Jonathan Drori, a member of the Board of the Royal Botanic Gardens at Kew, amazed the audience with his photos and stories of how plants have sex, and even more pointedly how they deceive pollinators such as bees in order to have even more sex, in a funny and delightfully visual talk called “Do you think you know flowers?”. (Watch Jon Drori’s previous TEDTalks.)
The second session opened with Mabel Van Oranje, CEO of The Elders, giving a powerful speech about child marriage, and the astounding 10 million young girls who are married off every year. These marriages are not only a symptom, but a powerful driver of poverty at every level for the girls, their families, and their communities, she said. Yet child marriage is a strangely taboo subject, ensconced in fears of being accused of cultural imperialism. The first step in breaking the cycle of child marriage is indeed to talk about it — and the Elders (a group of former states(wo)men established by Nelson Mandela and whose members include Jimmy Carter, Mary Robinson, and Kofi Annan) intend to make it one of their core issues.
Taking the audience on a tour of the contemporary art world, from Marcel Duchamp to Ai Weiwei to Marina Abramovic, author Sarah Thornton (“Seven Days in the Art World”) explored the global spread of belief in contemporary art, describing it as “a religion of questioning”, and a “bridge to democratization”. Referring to Yayoi Kusama’s “Infinity Box”, she called the artwork “as close to God as I have ever come”.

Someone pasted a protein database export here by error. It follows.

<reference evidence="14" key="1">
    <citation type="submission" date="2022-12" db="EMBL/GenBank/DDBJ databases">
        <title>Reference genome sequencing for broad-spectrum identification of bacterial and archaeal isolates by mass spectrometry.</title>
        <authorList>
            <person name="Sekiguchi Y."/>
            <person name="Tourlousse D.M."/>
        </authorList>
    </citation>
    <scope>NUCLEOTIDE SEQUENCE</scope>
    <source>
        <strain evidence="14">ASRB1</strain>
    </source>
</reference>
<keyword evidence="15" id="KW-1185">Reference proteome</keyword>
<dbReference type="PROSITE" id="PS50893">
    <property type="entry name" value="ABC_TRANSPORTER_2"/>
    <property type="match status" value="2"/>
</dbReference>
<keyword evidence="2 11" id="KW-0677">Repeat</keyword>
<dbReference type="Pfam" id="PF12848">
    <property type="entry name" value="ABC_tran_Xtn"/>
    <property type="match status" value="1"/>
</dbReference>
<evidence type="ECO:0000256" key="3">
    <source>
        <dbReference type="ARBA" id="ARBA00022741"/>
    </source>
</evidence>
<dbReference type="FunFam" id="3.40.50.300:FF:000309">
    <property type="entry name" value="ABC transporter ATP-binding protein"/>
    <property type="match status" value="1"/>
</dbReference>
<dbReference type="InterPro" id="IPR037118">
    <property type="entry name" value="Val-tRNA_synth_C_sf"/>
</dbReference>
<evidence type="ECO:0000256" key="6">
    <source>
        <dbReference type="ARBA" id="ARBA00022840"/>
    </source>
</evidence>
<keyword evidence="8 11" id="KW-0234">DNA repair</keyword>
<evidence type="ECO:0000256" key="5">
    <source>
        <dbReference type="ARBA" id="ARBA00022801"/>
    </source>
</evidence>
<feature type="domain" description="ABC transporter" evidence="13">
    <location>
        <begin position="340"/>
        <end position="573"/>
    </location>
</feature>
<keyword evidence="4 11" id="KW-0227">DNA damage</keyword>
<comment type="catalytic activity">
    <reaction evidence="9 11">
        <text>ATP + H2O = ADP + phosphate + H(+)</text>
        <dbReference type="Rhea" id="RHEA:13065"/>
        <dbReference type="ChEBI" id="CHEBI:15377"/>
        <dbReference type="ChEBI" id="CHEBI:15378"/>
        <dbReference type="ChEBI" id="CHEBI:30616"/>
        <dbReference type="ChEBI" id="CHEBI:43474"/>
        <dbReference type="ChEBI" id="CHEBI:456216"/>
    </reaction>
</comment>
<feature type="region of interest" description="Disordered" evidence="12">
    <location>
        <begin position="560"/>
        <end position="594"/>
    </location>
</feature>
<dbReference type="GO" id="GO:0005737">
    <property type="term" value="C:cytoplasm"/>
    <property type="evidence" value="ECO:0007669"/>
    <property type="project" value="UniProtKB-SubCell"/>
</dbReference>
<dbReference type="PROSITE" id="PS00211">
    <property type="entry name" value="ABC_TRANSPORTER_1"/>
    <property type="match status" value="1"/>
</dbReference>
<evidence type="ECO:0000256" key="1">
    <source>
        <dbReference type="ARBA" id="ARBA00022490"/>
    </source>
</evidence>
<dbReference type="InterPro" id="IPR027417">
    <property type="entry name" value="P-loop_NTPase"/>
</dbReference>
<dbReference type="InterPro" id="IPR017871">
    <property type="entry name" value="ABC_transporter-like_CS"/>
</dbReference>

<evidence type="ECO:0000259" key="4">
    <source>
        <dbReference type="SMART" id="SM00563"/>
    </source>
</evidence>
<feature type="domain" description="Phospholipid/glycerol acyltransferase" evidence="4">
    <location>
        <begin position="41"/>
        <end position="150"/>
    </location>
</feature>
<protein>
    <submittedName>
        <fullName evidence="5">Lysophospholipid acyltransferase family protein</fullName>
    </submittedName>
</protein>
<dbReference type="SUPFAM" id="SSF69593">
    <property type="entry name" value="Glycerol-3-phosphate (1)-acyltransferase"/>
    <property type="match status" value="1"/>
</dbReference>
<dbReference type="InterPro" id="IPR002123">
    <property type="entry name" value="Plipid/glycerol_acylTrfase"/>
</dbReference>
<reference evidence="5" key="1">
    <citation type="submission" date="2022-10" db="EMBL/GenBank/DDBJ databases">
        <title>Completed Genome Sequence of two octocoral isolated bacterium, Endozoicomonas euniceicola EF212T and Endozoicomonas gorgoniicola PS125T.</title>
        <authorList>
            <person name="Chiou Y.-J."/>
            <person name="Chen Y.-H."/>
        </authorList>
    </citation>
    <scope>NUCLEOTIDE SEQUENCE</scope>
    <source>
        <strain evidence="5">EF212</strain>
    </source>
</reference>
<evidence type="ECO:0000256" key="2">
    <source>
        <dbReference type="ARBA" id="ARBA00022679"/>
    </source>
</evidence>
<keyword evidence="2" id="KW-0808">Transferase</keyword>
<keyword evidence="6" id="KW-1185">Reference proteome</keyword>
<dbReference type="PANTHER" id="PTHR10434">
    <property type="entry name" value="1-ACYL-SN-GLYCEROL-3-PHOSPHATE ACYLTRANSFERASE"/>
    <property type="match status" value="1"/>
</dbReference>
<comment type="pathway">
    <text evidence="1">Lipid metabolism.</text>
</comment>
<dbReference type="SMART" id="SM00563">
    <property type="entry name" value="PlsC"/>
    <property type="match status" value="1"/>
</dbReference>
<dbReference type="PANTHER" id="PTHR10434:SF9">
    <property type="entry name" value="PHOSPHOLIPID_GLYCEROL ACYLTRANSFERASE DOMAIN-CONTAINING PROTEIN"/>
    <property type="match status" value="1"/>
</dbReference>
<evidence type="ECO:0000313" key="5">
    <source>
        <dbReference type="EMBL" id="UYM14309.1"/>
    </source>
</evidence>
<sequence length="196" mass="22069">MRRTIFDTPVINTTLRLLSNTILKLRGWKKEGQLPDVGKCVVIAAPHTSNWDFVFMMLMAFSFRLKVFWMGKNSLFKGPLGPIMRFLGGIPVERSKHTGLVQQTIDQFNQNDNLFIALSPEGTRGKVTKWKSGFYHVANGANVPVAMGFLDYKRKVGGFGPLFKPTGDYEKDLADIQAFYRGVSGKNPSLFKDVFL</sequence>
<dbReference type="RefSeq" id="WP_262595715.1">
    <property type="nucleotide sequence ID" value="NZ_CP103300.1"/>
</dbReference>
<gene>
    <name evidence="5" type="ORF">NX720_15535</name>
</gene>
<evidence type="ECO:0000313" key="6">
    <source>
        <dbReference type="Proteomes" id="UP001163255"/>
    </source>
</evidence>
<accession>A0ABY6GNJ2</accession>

Who would have thought that two small blobs of dancing chemicals in a petri dish could be so fascinating? Discussing his research on living systems, Martin Hanczyc, an associate professor at the University of Southern Denmark, mixed together non-living things in order to try to create a new artificial form of life. “Start simple, with protocells,” he said, “and work your way up to living systems.” This path of exploration is giving us tools to think about the origin of life and about “alternative natures”.
Yasmin Alibhai-Brown, author, broadcaster, and raconteur delighted the audience with a portrayal of the “most promiscuous tribe on Earth” — namely, the English. She posited that the British holds a guilty secret beneath their tightly bound image and self-control, and proceded to demostrate her argument with a funny and deep historic and cultural excursion. “This is not about multiple cultures: it is about England metamorphosing constantly, absorbing the other.”
In an electric end to the Salon, celebrated soprano Claron McFadden levitated the room with her rendition of John Cage’s “Aria,” then did it again with the audience singing along. (Watch her TEDxAmsterdam performance.)
Photo, from top left: Drori, Thornton, van Oranje, Faisal, Birbalsingh, Seymour, Harger, McFadden, Hanczyc, Alibhai-Brown, Giussani, and the public.
(Reported by Caitlin Kraft-Buchman; photos by Robert Leslie)